Springfield’s unemployment rate in January was 6 percent, compared with 4.7 percent statewide, according to the US Department of Labor. Although that figure doesn’t capture the underemployed and those who stopped looking for work, it’s an improvement from more than 10 percent in 2010.

“Some investments are coming in that give reason for hope for the economy,” said Prabal Chakrabarti, senior vice president of the Federal Reserve Bank of Boston. However, there’s a low labor-force participation rate among Springfield’s 154,000 residents. “You see a low rate in good times and in bad. You see barriers because of lack of education, language, and other workplace skills,” Chakrabarti said. “This is going to take a multigenerational solution.” 

For a multigenerational problem brought on by the likes of people like him.

Workforce groups, public schools, community colleges and businesses are working to try to provide the technical and soft skills that unemployed people need to get and keep jobs. Employers uniformly say their biggest challenge is the skills gap between the unemployed and the available jobs, said Rick Sullivan, chief executive officer of the Economic Development Council of Western Massachusetts. The groups addressing this problem recognize that this population faces several challenges, including insufficient public transportation and lack of affordable child care.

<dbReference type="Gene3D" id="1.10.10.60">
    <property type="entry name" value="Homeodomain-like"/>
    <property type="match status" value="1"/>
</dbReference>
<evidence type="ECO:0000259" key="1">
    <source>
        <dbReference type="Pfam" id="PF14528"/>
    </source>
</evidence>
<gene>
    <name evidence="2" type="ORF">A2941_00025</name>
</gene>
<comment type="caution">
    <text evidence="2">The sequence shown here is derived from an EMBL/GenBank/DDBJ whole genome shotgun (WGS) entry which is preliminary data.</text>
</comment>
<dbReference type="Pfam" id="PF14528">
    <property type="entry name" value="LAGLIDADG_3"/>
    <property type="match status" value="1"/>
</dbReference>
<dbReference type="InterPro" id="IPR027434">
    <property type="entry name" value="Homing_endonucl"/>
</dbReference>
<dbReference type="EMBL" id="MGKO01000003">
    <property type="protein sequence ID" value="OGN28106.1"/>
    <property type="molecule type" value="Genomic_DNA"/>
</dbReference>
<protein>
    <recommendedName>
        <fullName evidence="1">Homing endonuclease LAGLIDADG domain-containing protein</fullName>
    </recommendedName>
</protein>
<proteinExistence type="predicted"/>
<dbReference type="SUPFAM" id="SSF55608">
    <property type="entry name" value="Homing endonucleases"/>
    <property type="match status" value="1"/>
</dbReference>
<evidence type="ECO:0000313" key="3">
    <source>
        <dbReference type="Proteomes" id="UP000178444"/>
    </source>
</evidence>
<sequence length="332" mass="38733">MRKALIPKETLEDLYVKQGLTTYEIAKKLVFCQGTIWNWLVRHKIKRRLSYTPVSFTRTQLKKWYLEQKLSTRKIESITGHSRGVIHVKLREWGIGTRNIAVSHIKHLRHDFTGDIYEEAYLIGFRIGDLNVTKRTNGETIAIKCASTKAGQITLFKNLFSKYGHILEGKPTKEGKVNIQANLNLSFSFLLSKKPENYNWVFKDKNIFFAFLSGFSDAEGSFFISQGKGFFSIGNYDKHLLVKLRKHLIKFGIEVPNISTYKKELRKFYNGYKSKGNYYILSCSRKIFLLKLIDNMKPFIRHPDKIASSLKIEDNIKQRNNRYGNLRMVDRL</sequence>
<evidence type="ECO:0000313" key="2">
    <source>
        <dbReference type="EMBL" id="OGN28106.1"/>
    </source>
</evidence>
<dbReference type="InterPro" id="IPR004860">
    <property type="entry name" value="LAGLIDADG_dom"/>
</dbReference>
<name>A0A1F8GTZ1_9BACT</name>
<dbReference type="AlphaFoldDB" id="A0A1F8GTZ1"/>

And the flood of immigrants working two or three jobs, etc, but whatever.

“Most of the people that live in Springfield have been so negative for so many years. You have to be an outsider like myself to have the long view of it. If I sold today, they would be worth two or three times what I bought them for,” said Glenn H. Edwards, founder of a commercial real estate investment firm based in Lynbrook, N.Y., who bought eight buildings at market rate on Main Street in Springfield’s central business district and invested more than $1 million to upgrade his buildings in the past year....

I'm glad someone is making out well.


Yup, craft breweries are the answer to any economic woes!